Should I Wear ESD Socks?

The Need For ESD Socks

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The combination of ESD flooring and footwear can be an effective way to ground personnel to control electrostatic discharges when using a wrist strap is not practical. For this system to be effective, the ESD flooring and footwear must have a low enough resistance to allow the voltage from the operator to flow to ground. There also must be a good contact between the person and the ESD footwear.

While ESD shoes may be made with conductive materials, they require a layer of perspiration in the sock to provide a path-to-ground. This is a concern because there are many variables between people. Per ESD Handbook TR20.20 section 5.3.3.5 Common Testing Problems “Occasionally, footwear may indicate a high resistance… [A contributor being] heavy or insulative socks, or the absence of a sweat layer due to differences in temperature between the inner surfaces of the shoes and the wearer’s feet.”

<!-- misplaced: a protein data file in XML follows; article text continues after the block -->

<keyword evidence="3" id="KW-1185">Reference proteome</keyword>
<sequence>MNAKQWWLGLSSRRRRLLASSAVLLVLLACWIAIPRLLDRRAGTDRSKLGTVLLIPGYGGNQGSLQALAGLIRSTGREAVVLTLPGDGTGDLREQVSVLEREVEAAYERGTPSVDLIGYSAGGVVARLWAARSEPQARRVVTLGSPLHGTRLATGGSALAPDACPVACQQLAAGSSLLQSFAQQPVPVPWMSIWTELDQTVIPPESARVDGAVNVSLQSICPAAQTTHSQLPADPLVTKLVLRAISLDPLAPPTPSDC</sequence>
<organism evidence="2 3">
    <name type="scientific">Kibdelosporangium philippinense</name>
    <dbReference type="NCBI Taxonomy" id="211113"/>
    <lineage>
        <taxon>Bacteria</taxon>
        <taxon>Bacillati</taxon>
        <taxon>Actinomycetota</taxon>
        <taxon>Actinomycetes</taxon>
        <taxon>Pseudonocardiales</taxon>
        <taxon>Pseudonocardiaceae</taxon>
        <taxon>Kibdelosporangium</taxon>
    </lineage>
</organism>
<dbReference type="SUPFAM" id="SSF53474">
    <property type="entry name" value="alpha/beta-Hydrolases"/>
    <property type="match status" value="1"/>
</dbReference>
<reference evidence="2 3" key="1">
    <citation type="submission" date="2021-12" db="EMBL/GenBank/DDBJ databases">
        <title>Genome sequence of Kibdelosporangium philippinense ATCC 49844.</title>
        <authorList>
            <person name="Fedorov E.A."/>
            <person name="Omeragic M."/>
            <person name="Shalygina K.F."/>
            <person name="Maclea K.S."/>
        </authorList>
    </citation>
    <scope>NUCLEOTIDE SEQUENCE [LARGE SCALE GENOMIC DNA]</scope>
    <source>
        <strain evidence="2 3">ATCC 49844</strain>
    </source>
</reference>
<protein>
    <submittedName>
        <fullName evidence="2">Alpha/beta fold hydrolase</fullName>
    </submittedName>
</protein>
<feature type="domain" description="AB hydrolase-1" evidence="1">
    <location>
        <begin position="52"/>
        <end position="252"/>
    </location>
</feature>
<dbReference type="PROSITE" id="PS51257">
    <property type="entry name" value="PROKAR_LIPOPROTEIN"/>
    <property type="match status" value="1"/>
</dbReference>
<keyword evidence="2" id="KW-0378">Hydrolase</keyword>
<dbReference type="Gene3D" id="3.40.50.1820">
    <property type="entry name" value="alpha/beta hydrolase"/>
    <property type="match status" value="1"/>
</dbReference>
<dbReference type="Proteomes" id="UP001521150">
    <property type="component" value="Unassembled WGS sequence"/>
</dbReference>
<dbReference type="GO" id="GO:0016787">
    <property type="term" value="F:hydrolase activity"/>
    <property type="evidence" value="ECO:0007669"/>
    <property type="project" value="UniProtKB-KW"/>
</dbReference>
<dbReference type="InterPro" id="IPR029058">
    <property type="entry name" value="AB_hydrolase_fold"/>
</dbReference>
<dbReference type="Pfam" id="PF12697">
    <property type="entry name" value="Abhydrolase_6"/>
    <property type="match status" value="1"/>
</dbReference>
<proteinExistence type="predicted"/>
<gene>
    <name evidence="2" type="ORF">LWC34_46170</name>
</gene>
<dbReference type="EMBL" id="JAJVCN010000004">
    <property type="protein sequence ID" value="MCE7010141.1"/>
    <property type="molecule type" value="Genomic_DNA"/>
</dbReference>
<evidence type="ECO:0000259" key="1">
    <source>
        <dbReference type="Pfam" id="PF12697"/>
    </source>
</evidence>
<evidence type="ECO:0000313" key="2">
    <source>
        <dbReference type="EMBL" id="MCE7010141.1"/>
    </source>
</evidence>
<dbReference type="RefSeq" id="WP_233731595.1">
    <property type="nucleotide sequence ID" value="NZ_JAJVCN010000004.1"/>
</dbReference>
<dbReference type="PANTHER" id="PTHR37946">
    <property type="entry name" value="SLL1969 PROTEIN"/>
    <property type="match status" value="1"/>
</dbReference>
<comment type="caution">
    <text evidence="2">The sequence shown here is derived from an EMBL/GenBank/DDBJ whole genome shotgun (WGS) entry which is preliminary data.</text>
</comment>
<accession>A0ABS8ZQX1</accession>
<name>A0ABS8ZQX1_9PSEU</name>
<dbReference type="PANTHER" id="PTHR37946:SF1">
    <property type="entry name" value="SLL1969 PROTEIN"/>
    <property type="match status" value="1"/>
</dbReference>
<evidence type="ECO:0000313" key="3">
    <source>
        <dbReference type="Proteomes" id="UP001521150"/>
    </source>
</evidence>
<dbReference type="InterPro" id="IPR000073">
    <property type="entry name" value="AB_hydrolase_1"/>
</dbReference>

wasting-timeYou may see inconsistent resistance measurements from person to person, especially during colder months when employees wear heavier socks and sweat less. One person may fail a test at the start of a shift, and pass ten minutes later after a sweat layer is formed.

How much time is wasted waiting for shoes to pass a test?
Or worse, how many sensitive items does a person come into contact with before their ESD shoes are truly acting as a path-to-ground?

Eliminate these variables and ensure a consistent path-to-ground with conductive ESD socks¬†from Transforming Technologies. ESD socks are made with conductive yarn which provides a reliable electrical path from the start and rely less on the wearer’s skin resistance for repeatable performance regardless of the environment.